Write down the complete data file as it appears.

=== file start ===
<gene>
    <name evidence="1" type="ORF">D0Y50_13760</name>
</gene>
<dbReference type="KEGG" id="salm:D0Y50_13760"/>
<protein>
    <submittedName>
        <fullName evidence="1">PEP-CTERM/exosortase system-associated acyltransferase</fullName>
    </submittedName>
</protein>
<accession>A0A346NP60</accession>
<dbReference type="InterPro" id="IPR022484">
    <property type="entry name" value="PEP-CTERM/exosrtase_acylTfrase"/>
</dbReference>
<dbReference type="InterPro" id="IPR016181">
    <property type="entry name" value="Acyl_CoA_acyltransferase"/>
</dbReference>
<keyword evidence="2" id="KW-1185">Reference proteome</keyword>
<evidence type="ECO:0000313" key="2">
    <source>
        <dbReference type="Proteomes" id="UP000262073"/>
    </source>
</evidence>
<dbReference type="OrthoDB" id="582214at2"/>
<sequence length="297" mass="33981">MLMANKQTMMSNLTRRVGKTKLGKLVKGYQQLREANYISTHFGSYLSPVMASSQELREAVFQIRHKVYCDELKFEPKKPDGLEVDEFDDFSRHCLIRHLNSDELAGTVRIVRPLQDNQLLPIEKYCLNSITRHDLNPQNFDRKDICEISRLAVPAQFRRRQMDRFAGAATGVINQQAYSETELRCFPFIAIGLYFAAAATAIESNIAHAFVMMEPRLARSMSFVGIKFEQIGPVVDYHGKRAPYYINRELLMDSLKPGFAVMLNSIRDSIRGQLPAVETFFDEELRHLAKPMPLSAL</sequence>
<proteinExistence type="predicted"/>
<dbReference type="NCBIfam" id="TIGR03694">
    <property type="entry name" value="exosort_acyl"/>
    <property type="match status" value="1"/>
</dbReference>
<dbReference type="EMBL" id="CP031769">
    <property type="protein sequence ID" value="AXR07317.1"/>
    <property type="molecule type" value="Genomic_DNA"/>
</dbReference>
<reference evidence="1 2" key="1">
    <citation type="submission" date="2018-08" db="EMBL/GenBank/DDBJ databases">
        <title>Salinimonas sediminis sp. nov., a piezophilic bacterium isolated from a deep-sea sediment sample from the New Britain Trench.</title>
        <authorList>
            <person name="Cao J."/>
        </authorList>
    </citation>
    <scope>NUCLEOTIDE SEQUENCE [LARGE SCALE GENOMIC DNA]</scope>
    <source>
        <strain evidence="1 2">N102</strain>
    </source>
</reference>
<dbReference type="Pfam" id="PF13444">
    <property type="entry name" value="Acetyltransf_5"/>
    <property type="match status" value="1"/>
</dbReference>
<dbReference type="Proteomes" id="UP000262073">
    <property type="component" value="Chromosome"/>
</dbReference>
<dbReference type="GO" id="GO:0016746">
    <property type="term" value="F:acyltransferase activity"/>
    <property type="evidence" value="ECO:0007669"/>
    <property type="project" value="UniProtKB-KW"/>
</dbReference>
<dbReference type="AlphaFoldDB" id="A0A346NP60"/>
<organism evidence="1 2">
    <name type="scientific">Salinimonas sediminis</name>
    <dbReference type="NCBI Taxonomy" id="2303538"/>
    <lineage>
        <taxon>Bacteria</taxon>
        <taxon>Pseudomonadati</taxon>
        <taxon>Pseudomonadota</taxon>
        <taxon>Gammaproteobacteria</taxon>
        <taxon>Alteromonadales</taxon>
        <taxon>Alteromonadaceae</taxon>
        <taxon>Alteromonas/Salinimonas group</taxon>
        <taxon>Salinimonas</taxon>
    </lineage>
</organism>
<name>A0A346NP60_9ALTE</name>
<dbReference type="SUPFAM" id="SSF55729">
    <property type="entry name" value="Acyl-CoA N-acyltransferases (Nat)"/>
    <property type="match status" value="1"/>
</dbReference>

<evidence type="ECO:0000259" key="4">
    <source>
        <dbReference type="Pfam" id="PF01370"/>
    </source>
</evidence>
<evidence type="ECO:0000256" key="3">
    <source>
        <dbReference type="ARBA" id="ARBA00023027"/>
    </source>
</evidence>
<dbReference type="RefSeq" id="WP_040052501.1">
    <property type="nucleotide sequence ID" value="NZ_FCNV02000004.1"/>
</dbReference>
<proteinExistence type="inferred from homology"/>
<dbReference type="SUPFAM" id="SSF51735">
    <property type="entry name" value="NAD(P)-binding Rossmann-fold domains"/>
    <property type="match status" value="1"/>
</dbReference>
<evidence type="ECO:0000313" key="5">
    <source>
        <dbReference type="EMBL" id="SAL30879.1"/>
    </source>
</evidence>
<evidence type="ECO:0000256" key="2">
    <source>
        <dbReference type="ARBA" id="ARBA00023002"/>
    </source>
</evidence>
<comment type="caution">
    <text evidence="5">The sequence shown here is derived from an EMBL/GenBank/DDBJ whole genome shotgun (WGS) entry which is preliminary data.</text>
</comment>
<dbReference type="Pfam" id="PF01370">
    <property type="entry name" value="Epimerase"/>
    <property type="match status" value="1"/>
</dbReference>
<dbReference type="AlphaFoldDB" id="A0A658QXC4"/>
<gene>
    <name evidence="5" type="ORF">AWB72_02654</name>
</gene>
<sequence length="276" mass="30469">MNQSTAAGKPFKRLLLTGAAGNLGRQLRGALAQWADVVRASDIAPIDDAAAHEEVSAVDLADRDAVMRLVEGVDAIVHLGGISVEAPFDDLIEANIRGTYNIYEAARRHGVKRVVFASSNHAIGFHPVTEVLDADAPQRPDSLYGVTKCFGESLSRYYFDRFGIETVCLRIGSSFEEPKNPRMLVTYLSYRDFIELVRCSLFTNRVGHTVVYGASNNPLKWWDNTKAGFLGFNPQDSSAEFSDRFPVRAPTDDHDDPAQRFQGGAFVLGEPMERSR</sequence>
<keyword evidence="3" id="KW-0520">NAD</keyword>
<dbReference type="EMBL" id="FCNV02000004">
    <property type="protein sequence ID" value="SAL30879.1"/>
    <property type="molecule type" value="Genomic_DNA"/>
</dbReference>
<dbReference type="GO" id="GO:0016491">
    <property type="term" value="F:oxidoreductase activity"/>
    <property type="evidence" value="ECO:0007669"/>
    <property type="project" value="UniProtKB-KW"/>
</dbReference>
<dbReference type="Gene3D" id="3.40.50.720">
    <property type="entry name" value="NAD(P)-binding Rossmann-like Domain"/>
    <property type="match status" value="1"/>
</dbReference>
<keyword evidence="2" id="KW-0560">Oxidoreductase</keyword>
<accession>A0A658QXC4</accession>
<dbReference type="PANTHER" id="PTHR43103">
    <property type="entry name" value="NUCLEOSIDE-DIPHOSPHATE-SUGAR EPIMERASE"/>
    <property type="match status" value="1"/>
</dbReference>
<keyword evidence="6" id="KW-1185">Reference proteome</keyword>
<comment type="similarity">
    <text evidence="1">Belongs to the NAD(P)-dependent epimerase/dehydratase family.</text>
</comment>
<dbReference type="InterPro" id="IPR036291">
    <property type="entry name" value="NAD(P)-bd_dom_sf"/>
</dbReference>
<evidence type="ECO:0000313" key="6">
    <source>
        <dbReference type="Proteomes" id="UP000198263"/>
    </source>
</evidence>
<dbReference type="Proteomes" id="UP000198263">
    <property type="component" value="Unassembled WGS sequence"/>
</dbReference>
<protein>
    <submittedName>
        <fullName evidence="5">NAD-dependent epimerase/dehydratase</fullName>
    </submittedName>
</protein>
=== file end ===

<gene>
    <name evidence="1" type="ORF">D0Y50_13760</name>
</gene>
<dbReference type="KEGG" id="salm:D0Y50_13760"/>
<protein>
    <submittedName>
        <fullName evidence="1">PEP-CTERM/exosortase system-associated acyltransferase</fullName>
    </submittedName>
</protein>
<accession>A0A346NP60</accession>
<dbReference type="InterPro" id="IPR022484">
    <property type="entry name" value="PEP-CTERM/exosrtase_acylTfrase"/>
</dbReference>
<dbReference type="InterPro" id="IPR016181">
    <property type="entry name" value="Acyl_CoA_acyltransferase"/>
</dbReference>
<keyword evidence="2" id="KW-1185">Reference proteome</keyword>
<evidence type="ECO:0000313" key="2">
    <source>
        <dbReference type="Proteomes" id="UP000262073"/>
    </source>
</evidence>
<dbReference type="OrthoDB" id="582214at2"/>
<sequence length="297" mass="33981">MLMANKQTMMSNLTRRVGKTKLGKLVKGYQQLREANYISTHFGSYLSPVMASSQELREAVFQIRHKVYCDELKFEPKKPDGLEVDEFDDFSRHCLIRHLNSDELAGTVRIVRPLQDNQLLPIEKYCLNSITRHDLNPQNFDRKDICEISRLAVPAQFRRRQMDRFAGAATGVINQQAYSETELRCFPFIAIGLYFAAAATAIESNIAHAFVMMEPRLARSMSFVGIKFEQIGPVVDYHGKRAPYYINRELLMDSLKPGFAVMLNSIRDSIRGQLPAVETFFDEELRHLAKPMPLSAL</sequence>
<proteinExistence type="predicted"/>
<dbReference type="NCBIfam" id="TIGR03694">
    <property type="entry name" value="exosort_acyl"/>
    <property type="match status" value="1"/>
</dbReference>
<dbReference type="EMBL" id="CP031769">
    <property type="protein sequence ID" value="AXR07317.1"/>
    <property type="molecule type" value="Genomic_DNA"/>
</dbReference>
<reference evidence="1 2" key="1">
    <citation type="submission" date="2018-08" db="EMBL/GenBank/DDBJ databases">
        <title>Salinimonas sediminis sp. nov., a piezophilic bacterium isolated from a deep-sea sediment sample from the New Britain Trench.</title>
        <authorList>
            <person name="Cao J."/>
        </authorList>
    </citation>
    <scope>NUCLEOTIDE SEQUENCE [LARGE SCALE GENOMIC DNA]</scope>
    <source>
        <strain evidence="1 2">N102</strain>
    </source>
</reference>
<dbReference type="Pfam" id="PF13444">
    <property type="entry name" value="Acetyltransf_5"/>
    <property type="match status" value="1"/>
</dbReference>
<dbReference type="Proteomes" id="UP000262073">
    <property type="component" value="Chromosome"/>
</dbReference>
<dbReference type="GO" id="GO:0016746">
    <property type="term" value="F:acyltransferase activity"/>
    <property type="evidence" value="ECO:0007669"/>
    <property type="project" value="UniProtKB-KW"/>
</dbReference>
<dbReference type="AlphaFoldDB" id="A0A346NP60"/>
<organism evidence="1 2">
    <name type="scientific">Salinimonas sediminis</name>
    <dbReference type="NCBI Taxonomy" id="2303538"/>
    <lineage>
        <taxon>Bacteria</taxon>
        <taxon>Pseudomonadati</taxon>
        <taxon>Pseudomonadota</taxon>
        <taxon>Gammaproteobacteria</taxon>
        <taxon>Alteromonadales</taxon>
        <taxon>Alteromonadaceae</taxon>
        <taxon>Alteromonas/Salinimonas group</taxon>
        <taxon>Salinimonas</taxon>
    </lineage>
</organism>
<name>A0A346NP60_9ALTE</name>
<dbReference type="SUPFAM" id="SSF55729">
    <property type="entry name" value="Acyl-CoA N-acyltransferases (Nat)"/>
    <property type="match status" value="1"/>
</dbReference>

<evidence type="ECO:0000259" key="4">
    <source>
        <dbReference type="Pfam" id="PF01370"/>
    </source>
</evidence>
<evidence type="ECO:0000256" key="3">
    <source>
        <dbReference type="ARBA" id="ARBA00023027"/>
    </source>
</evidence>
<dbReference type="RefSeq" id="WP_040052501.1">
    <property type="nucleotide sequence ID" value="NZ_FCNV02000004.1"/>
</dbReference>
<proteinExistence type="inferred from homology"/>
<dbReference type="SUPFAM" id="SSF51735">
    <property type="entry name" value="NAD(P)-binding Rossmann-fold domains"/>
    <property type="match status" value="1"/>
</dbReference>
<evidence type="ECO:0000313" key="5">
    <source>
        <dbReference type="EMBL" id="SAL30879.1"/>
    </source>
</evidence>
<evidence type="ECO:0000256" key="2">
    <source>
        <dbReference type="ARBA" id="ARBA00023002"/>
    </source>
</evidence>
<comment type="caution">
    <text evidence="5">The sequence shown here is derived from an EMBL/GenBank/DDBJ whole genome shotgun (WGS) entry which is preliminary data.</text>
</comment>
<dbReference type="Pfam" id="PF01370">
    <property type="entry name" value="Epimerase"/>
    <property type="match status" value="1"/>
</dbReference>
<dbReference type="AlphaFoldDB" id="A0A658QXC4"/>
<gene>
    <name evidence="5" type="ORF">AWB72_02654</name>
</gene>
<sequence length="276" mass="30469">MNQSTAAGKPFKRLLLTGAAGNLGRQLRGALAQWADVVRASDIAPIDDAAAHEEVSAVDLADRDAVMRLVEGVDAIVHLGGISVEAPFDDLIEANIRGTYNIYEAARRHGVKRVVFASSNHAIGFHPVTEVLDADAPQRPDSLYGVTKCFGESLSRYYFDRFGIETVCLRIGSSFEEPKNPRMLVTYLSYRDFIELVRCSLFTNRVGHTVVYGASNNPLKWWDNTKAGFLGFNPQDSSAEFSDRFPVRAPTDDHDDPAQRFQGGAFVLGEPMERSR</sequence>
<keyword evidence="3" id="KW-0520">NAD</keyword>
<dbReference type="EMBL" id="FCNV02000004">
    <property type="protein sequence ID" value="SAL30879.1"/>
    <property type="molecule type" value="Genomic_DNA"/>
</dbReference>
<dbReference type="GO" id="GO:0016491">
    <property type="term" value="F:oxidoreductase activity"/>
    <property type="evidence" value="ECO:0007669"/>
    <property type="project" value="UniProtKB-KW"/>
</dbReference>
<dbReference type="Gene3D" id="3.40.50.720">
    <property type="entry name" value="NAD(P)-binding Rossmann-like Domain"/>
    <property type="match status" value="1"/>
</dbReference>
<keyword evidence="2" id="KW-0560">Oxidoreductase</keyword>
<accession>A0A658QXC4</accession>
<dbReference type="PANTHER" id="PTHR43103">
    <property type="entry name" value="NUCLEOSIDE-DIPHOSPHATE-SUGAR EPIMERASE"/>
    <property type="match status" value="1"/>
</dbReference>
<keyword evidence="6" id="KW-1185">Reference proteome</keyword>
<comment type="similarity">
    <text evidence="1">Belongs to the NAD(P)-dependent epimerase/dehydratase family.</text>
</comment>
<dbReference type="InterPro" id="IPR036291">
    <property type="entry name" value="NAD(P)-bd_dom_sf"/>
</dbReference>
<evidence type="ECO:0000313" key="6">
    <source>
        <dbReference type="Proteomes" id="UP000198263"/>
    </source>
</evidence>
<dbReference type="Proteomes" id="UP000198263">
    <property type="component" value="Unassembled WGS sequence"/>
</dbReference>
<protein>
    <submittedName>
        <fullName evidence="5">NAD-dependent epimerase/dehydratase</fullName>
    </submittedName>
</protein>